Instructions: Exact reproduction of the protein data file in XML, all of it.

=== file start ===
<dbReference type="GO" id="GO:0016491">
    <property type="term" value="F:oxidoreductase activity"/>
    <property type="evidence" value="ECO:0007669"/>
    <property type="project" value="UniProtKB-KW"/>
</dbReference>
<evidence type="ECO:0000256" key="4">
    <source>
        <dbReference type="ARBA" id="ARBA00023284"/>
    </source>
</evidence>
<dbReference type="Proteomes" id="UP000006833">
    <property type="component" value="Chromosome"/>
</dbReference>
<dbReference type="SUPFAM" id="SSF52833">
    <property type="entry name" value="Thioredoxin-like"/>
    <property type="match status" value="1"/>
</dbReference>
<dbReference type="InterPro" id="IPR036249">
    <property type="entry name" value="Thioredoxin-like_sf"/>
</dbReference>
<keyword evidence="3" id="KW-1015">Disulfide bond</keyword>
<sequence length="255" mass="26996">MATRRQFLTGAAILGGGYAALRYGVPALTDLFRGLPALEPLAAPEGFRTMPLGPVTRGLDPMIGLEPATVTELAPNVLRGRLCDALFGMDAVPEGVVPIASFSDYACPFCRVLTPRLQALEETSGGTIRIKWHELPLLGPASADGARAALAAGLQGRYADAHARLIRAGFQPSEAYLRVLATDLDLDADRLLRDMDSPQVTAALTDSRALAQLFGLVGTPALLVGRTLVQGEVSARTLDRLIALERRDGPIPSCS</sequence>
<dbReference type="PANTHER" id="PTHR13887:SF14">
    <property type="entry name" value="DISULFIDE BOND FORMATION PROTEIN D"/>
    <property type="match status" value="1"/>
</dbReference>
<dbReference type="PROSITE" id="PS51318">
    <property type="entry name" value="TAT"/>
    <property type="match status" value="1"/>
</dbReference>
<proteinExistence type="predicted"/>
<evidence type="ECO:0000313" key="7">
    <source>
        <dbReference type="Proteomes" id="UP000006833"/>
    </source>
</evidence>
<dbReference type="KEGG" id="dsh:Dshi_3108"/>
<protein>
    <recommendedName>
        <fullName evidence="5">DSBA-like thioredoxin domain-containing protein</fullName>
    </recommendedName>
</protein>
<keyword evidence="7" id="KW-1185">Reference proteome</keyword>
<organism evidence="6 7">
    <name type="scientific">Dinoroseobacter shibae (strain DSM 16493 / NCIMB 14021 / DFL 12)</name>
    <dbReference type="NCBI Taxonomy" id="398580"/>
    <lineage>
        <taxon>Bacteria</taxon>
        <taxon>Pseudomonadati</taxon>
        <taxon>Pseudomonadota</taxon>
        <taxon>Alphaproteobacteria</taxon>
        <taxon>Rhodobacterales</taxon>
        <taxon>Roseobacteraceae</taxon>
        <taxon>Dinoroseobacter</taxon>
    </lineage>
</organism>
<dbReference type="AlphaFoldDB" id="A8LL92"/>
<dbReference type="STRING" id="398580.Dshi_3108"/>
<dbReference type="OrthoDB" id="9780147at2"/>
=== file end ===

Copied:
<dbReference type="GO" id="GO:0016491">
    <property type="term" value="F:oxidoreductase activity"/>
    <property type="evidence" value="ECO:0007669"/>
    <property type="project" value="UniProtKB-KW"/>
</dbReference>
<evidence type="ECO:0000256" key="4">
    <source>
        <dbReference type="ARBA" id="ARBA00023284"/>
    </source>
</evidence>
<dbReference type="Proteomes" id="UP000006833">
    <property type="component" value="Chromosome"/>
</dbReference>
<dbReference type="SUPFAM" id="SSF52833">
    <property type="entry name" value="Thioredoxin-like"/>
    <property type="match status" value="1"/>
</dbReference>
<dbReference type="InterPro" id="IPR036249">
    <property type="entry name" value="Thioredoxin-like_sf"/>
</dbReference>
<keyword evidence="3" id="KW-1015">Disulfide bond</keyword>
<sequence length="255" mass="26996">MATRRQFLTGAAILGGGYAALRYGVPALTDLFRGLPALEPLAAPEGFRTMPLGPVTRGLDPMIGLEPATVTELAPNVLRGRLCDALFGMDAVPEGVVPIASFSDYACPFCRVLTPRLQALEETSGGTIRIKWHELPLLGPASADGARAALAAGLQGRYADAHARLIRAGFQPSEAYLRVLATDLDLDADRLLRDMDSPQVTAALTDSRALAQLFGLVGTPALLVGRTLVQGEVSARTLDRLIALERRDGPIPSCS</sequence>
<dbReference type="PANTHER" id="PTHR13887:SF14">
    <property type="entry name" value="DISULFIDE BOND FORMATION PROTEIN D"/>
    <property type="match status" value="1"/>
</dbReference>
<dbReference type="PROSITE" id="PS51318">
    <property type="entry name" value="TAT"/>
    <property type="match status" value="1"/>
</dbReference>
<proteinExistence type="predicted"/>
<evidence type="ECO:0000313" key="7">
    <source>
        <dbReference type="Proteomes" id="UP000006833"/>
    </source>
</evidence>
<dbReference type="KEGG" id="dsh:Dshi_3108"/>
<protein>
    <recommendedName>
        <fullName evidence="5">DSBA-like thioredoxin domain-containing protein</fullName>
    </recommendedName>
</protein>
<keyword evidence="7" id="KW-1185">Reference proteome</keyword>
<organism evidence="6 7">
    <name type="scientific">Dinoroseobacter shibae (strain DSM 16493 / NCIMB 14021 / DFL 12)</name>
    <dbReference type="NCBI Taxonomy" id="398580"/>
    <lineage>
        <taxon>Bacteria</taxon>
        <taxon>Pseudomonadati</taxon>
        <taxon>Pseudomonadota</taxon>
        <taxon>Alphaproteobacteria</taxon>
        <taxon>Rhodobacterales</taxon>
        <taxon>Roseobacteraceae</taxon>
        <taxon>Dinoroseobacter</taxon>
    </lineage>
</organism>
<dbReference type="AlphaFoldDB" id="A8LL92"/>
<dbReference type="STRING" id="398580.Dshi_3108"/>
<dbReference type="OrthoDB" id="9780147at2"/>